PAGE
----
“As we stepped onto the beach, it was hard not to feel blown away,” recalls Lisa Bagnicki, 25, from Glasgow. “I was in a group of five about to join 30,000 other travellers at the Full Moon Party in Thailand – the biggest beach party in the world. People were jumping through hoops of fire, dancing on the sand, and the palm-fringed beach was an idyllic backdrop.

“Everyone was buzzing as we hit the bar to buy a few ‘buckets’ each – actual sandcastle buckets filled with vodka or whisky and energy drinks, with loads of straws to share them. You don’t see the people pouring them, but I didn’t care – everyone was drinking them. Just half an hour later though, I felt like my body was shutting down. My limbs went limp and I was being sick repeatedly. That’s when my memory and my night ended.”

Lisa woke up the next morning in her hotel room with no memory of what had happened, but feeling like she had the worst hangover of her life. “When I came round, I was in a complete panic. Luckily, my friend Steph was anxiously watching over me. She told me how I’d gone from lucid to a rag doll within minutes. When she’d tried to talk to me I was completely unresponsive and had then begun vomiting, still unable to speak. Luckily my friends carried me back to the hotel and watched to make sure I didn’t choke on my own

“We realised I must have been drugged, as I know my limits with alcohol. I lay there feeling terrified, violated and angry. Later, I thought about reporting the incident, but other travellers we talked to said that it was so common, and because nothing had happened to me, there’d be no point. I was shocked by how blasé everyone was about it.”

While Lisa had a seemingly lucky escape, she’d glimpsed a much darker underbelly of the ever-growing Full Moon Parties. Held once a month at Haad Rin beach on the Thai island of Koh Phangan, they attract up to 30,000 young travellers. But back in January 2013, the parties hit the headlines for all the wrong reasons. Stephen Ashton, a 22-year-old British tourist, was dancing on the beach with friends at the New Year Full Moon Party when he was killed by a stray bullet fired during a battle between two local gangs.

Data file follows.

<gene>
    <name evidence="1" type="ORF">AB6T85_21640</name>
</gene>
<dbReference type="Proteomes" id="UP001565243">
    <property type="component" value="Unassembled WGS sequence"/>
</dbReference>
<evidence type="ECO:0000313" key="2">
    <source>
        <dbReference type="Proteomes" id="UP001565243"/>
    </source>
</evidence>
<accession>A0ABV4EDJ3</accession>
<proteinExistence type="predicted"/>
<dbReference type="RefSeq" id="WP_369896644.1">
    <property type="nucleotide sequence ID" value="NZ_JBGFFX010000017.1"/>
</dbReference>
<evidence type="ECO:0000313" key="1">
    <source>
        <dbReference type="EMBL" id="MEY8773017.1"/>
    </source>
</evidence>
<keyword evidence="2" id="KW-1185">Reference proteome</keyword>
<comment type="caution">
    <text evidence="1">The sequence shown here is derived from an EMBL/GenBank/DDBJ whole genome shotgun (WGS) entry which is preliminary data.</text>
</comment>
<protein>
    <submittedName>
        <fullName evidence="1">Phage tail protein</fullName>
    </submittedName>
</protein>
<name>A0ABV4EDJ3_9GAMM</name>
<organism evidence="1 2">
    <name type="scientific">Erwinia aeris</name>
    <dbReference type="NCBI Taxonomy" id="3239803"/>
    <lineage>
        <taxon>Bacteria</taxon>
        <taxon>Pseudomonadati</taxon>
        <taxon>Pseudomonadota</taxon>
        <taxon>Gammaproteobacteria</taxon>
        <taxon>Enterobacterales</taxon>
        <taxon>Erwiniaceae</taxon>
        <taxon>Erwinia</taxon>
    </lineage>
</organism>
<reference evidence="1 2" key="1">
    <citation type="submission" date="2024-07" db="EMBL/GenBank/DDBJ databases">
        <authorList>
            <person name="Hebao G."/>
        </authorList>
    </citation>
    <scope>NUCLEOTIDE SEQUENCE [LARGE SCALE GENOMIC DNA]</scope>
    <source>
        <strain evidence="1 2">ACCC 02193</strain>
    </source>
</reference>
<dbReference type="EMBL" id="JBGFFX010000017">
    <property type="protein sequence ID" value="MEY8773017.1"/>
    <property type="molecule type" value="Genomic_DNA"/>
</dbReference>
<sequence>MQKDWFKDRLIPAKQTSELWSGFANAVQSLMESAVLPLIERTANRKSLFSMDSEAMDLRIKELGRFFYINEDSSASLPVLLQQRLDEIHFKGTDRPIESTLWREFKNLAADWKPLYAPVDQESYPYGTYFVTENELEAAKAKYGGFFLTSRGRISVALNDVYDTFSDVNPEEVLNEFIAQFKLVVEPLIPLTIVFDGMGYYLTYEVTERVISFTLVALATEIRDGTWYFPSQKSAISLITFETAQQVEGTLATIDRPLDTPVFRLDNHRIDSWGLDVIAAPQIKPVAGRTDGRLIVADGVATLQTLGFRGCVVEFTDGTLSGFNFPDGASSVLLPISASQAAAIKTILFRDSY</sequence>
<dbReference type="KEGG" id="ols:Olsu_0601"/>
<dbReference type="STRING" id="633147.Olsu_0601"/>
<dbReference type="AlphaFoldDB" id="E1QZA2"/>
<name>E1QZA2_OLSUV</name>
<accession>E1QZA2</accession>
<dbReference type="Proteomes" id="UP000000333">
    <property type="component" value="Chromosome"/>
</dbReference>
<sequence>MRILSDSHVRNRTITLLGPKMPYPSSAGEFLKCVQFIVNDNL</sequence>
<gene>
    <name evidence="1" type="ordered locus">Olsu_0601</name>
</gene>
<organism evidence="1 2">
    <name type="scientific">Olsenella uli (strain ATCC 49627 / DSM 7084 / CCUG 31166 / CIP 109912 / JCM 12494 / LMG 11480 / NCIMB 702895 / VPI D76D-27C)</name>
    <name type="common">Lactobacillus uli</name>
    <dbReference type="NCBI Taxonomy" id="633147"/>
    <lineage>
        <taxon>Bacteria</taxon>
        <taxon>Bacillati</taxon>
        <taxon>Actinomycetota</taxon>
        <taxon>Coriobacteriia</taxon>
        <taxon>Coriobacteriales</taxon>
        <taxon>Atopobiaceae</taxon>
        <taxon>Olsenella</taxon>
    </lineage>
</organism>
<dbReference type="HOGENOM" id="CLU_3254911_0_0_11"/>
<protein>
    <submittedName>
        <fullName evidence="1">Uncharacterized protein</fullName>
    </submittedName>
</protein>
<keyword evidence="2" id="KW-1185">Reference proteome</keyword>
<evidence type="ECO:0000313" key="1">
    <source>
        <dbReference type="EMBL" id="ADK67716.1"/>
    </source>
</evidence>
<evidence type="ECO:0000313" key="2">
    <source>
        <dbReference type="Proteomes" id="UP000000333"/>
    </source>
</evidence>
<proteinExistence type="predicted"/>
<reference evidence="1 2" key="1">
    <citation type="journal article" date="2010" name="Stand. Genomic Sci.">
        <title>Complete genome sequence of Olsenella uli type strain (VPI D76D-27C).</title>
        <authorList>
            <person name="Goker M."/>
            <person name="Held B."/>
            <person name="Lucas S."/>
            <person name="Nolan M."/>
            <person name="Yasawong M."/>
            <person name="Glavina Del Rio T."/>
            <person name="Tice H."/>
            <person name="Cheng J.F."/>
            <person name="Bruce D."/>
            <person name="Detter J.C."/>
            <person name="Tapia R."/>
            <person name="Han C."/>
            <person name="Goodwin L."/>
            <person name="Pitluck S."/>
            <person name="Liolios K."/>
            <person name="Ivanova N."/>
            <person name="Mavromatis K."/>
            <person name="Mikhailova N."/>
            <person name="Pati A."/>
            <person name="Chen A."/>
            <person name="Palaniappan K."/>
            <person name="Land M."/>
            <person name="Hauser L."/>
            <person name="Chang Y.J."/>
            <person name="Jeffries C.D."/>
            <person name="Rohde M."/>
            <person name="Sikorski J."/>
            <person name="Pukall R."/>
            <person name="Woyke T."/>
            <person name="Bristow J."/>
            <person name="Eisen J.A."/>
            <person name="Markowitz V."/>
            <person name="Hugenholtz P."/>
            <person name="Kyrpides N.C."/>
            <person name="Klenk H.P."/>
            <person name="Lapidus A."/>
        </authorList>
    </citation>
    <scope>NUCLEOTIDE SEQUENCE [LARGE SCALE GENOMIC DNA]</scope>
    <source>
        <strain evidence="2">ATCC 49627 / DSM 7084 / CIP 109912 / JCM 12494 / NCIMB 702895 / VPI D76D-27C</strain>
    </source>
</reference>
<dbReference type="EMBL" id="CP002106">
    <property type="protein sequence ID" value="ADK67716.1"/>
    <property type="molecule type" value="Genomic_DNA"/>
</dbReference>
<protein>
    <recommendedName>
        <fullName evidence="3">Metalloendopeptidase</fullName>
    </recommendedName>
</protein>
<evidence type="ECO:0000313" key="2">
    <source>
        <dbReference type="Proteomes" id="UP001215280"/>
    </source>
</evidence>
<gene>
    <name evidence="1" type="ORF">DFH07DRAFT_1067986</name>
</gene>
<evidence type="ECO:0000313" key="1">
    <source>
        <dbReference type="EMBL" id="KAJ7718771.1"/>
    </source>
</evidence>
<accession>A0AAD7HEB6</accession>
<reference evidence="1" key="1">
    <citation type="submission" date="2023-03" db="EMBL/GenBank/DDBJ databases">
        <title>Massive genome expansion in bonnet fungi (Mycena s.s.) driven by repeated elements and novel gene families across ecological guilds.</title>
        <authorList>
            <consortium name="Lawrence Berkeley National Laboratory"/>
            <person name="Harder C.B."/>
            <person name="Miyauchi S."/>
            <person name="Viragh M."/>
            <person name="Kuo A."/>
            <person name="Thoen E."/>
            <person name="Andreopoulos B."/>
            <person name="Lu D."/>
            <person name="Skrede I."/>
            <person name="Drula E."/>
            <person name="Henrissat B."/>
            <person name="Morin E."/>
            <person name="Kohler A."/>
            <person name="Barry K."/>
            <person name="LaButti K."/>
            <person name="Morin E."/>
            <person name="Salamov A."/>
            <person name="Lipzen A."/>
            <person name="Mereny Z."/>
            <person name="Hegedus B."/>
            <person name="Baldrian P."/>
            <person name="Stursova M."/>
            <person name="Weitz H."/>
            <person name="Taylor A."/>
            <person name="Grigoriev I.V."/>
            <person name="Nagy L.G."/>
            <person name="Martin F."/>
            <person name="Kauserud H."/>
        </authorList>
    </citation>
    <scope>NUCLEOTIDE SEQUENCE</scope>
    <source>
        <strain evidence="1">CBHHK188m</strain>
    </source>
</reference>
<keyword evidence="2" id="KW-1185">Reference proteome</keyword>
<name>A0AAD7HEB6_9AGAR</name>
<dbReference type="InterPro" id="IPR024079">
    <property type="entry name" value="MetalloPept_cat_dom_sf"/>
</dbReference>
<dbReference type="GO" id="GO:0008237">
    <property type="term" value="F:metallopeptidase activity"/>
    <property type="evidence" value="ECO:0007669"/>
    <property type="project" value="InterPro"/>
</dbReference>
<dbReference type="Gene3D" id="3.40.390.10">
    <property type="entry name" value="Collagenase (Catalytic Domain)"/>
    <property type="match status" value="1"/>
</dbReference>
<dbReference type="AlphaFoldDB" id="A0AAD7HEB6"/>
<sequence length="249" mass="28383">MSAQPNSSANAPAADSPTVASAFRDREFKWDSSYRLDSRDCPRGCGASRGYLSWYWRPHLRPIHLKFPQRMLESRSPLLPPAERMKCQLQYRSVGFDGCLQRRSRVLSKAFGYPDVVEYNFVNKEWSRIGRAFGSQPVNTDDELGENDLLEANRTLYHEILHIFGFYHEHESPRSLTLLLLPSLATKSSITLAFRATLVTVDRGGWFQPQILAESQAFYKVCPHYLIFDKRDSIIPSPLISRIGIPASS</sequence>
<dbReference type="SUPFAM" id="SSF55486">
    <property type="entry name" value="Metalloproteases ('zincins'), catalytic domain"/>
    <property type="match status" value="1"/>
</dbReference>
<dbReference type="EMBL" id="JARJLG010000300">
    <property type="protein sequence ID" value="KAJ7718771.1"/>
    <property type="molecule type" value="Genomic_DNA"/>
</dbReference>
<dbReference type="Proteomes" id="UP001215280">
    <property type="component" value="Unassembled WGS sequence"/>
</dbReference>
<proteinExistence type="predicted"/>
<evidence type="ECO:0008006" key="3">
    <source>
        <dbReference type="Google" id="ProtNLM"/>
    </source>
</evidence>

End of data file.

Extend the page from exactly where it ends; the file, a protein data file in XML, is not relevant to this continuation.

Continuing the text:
Although police and tourism officials were quick to emphasise that Stephen had just beeen in the wrong place at the wrong time, what emerged concerning the parties was a much darker picture. And it didn’t take long for others to start coming forward with their own stories. Nathan Sharpe, 23, from Leeds told how he almost died in the same spot as Stephen after an unprovoked stabbing tore through his stomach, liver and kidneys before grazing his spine.

And now, Hannah Witheridge and David Miller are the latest tragic victims of this darker side of Thailand beach parties.

Nowhere to turn

Over four months in 2012 alone, there were, according to official figures, one stabbing, three rapes and a shooting involving British tourists at Full Moon Parties. When Cosmo investigated, it became clear that these figures weren’t conveying the true picture. Websites, travelling forums and newspaper reports are awash with disturbing stories from young travellers of theft, violence and sexual assault.

Film-maker Gavin Hill produced a documentary series in 2009, Big Trouble In Tourist Thailand. He attended numerous Full Moon Parties for research and was given permission to trail the British Honorary Consul.

“The morning after one of the parties, the phone rang off the hook at the British Consulate,” he recalls. “So I filmed the Consul as he visited one of the hospitals the following afternoon, and the first question he asked was, ‘How many rapes have we had today?’ Even as a film-maker I couldn’t believe what I was hearing. People see these hedonistic party images on websites and brochures, and often have no idea of the dangers that lurk behind them.”